20 August 2018
Brain Coral (Diploria cerebriformis) is found on coral reefs around the world. Photo: John Slayer
Brain Coral (Diploria cerebriformis) is found on coral reefs around the world. Photo: John Slayer

The Great Barrier Reef is big, so big that scientists need public help to track its health.

The UQ Global Change Institute is part of an innovative new project that encourages every-day Australians to take part in citizen science in the International Year of the Reef.

Some 2300 kilometres long and covering 350,000 square-kilometres, the Great Barrier Reef is bigger than Victoria and Tasmania combined, too big for scientists alone to cover.

Project leader, Dr Erin Peterson, a spatial scientist from Queensland University of Technology said community input was needed to help classify thousands of underwater images of the reef.

“Tell us whether you can see coral, algae or sand, and we’ll be able to get an estimate of the coral cover in that image,” Dr Peterson said.

“This way people sitting at home can contribute to managing the Reef.”

Former XL Catlin Seaview Survey Research Fellow, Dr Manuel Gonzalez-Rivero, now with the Australian Institute of Marine Science, said there was a very good reason for researchers to combine 20 years of monitoring data with the new citizen science classification data.

“To strengthen our predictive models of the reef,” he said.

“This will help managers make critical decisions to protect the Reef for the future.”

Virtual Reef Diver is running throughout August and beyond, and anyone with a web-connected computer, tablet or mobile device can join in by going to virtualreef.org.au.

Every five images that members of the public classify during August will count as an entry in a competition to win a GoPro camera.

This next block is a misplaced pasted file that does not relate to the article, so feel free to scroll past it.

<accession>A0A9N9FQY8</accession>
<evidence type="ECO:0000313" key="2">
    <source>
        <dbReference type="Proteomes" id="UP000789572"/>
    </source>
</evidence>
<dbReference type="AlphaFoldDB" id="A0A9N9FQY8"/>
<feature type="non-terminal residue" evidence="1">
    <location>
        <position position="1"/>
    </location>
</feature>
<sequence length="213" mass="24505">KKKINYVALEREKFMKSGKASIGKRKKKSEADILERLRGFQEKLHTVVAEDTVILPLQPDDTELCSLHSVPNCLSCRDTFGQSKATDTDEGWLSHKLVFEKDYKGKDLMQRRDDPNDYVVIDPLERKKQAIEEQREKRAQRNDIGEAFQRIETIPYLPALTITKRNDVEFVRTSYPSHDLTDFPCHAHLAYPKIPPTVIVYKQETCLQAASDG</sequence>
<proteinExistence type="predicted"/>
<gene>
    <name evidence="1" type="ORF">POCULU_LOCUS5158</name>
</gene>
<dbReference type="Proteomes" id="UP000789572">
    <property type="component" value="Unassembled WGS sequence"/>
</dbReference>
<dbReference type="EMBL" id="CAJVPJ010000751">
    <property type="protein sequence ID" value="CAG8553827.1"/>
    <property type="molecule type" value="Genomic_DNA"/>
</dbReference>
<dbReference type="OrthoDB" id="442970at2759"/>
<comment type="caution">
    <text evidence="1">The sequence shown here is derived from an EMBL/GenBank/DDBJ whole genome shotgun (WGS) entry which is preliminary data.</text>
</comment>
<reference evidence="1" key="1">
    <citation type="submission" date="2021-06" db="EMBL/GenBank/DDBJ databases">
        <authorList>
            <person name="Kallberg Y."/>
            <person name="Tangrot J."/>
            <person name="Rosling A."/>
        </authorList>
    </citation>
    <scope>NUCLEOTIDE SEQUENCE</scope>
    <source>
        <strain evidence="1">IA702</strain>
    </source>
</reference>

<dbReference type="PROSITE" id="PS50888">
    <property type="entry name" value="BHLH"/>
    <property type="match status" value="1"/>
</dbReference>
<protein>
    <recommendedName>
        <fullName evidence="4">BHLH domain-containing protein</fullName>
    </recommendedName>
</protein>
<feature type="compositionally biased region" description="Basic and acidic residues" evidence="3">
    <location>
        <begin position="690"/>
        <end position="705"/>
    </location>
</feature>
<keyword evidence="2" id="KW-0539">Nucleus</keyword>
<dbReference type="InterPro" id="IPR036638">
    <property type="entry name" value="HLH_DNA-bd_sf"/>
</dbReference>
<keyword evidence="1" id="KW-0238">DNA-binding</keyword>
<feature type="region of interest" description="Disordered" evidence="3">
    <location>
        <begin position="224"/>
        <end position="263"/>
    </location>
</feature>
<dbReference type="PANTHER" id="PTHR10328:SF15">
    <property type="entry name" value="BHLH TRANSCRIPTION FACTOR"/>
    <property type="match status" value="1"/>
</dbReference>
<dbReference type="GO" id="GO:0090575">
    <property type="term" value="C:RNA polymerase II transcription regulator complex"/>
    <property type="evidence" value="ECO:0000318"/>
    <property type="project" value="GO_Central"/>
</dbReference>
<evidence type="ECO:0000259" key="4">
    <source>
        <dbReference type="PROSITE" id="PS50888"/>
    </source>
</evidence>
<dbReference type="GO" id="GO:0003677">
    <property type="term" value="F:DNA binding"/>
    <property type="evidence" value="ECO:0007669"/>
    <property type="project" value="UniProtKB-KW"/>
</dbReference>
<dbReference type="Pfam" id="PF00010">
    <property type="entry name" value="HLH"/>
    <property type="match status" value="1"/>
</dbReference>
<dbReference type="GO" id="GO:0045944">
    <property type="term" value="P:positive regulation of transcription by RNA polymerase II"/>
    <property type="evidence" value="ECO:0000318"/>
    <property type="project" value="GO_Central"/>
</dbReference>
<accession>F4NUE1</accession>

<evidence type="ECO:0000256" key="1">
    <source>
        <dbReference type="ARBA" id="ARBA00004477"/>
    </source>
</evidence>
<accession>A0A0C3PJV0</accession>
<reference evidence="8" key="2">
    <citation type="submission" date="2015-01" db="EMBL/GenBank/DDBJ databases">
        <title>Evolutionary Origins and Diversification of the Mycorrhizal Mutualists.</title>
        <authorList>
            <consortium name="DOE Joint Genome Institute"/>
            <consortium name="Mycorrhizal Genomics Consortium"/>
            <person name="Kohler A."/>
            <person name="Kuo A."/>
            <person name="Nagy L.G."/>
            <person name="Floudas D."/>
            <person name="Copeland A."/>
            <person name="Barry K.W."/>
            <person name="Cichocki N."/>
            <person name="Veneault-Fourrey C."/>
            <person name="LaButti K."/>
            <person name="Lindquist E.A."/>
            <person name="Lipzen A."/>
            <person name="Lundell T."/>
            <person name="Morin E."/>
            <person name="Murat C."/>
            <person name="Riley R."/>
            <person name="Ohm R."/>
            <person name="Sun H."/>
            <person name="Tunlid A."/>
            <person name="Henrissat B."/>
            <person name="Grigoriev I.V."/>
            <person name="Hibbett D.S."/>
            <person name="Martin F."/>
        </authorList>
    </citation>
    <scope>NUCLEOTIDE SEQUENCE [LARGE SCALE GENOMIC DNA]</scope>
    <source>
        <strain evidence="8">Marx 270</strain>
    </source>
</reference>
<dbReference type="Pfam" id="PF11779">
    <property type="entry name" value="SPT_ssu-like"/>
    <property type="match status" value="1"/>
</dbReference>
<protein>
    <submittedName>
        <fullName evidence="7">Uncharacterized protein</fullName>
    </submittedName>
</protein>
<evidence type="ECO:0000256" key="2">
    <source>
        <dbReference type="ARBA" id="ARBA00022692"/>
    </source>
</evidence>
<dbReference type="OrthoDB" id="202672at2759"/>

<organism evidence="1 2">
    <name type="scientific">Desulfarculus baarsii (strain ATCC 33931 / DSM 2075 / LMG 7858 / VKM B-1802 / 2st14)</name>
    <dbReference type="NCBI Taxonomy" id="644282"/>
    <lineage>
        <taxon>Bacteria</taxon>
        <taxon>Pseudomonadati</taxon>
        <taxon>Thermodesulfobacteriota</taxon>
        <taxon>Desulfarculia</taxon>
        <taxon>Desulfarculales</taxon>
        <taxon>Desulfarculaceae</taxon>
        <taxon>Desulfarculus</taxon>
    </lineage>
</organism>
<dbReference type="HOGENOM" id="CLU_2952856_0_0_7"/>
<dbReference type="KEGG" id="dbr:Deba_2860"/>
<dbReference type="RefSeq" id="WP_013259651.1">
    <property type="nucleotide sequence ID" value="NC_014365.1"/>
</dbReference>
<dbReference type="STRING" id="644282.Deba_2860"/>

ABC Science’s Kylie Andrews said that while Australians cared about the Great Barrier Reef only a few of us have experienced it up-close or had the opportunity to look after it.

“Virtual Reef Diver allows anyone in Australia to become a citizen scientist and do their bit to help the Reef,” she said.

Virtual Reef Diver is the online citizen science project for National Science Week 2018, undertaken by ABC Science with funding through the Australian Government’s Inspiring Australia strategy.

The project was developed by Queensland University of Technology, along with several scientific and community organisations.

Seven scientists, divers and science communicators are available for interviews about Virtual Reef Diver, and how you can help better protect the Reef for the future.

Media kit, images, and other resources are available at www.scienceinpublic.com.au.

To organise interviews, contact Suzannah Lyons on suzannah@scienceinpublic.com.au or 0409 689 543, or Tanya Ha on tanya@scienceinpublic.com.au or 0404 083 863

Virtual Reef Diver was developed by Queensland University of Technology in collaboration with the ARC Centre for Excellence in Mathematical and Statistical Frontiers, the QUT Institute for Future Environments, the CRC for Spatial Information and the Queensland Government’s Department of Natural Resources, Mines and Energy.

Images and other support for the project were provided by Reef Check Australia, the XL Catlin Global Reef Record, the University of Queensland’s Global Change Institute and Remote Sensing Research Centre and the Australian Institute of Marine Science.

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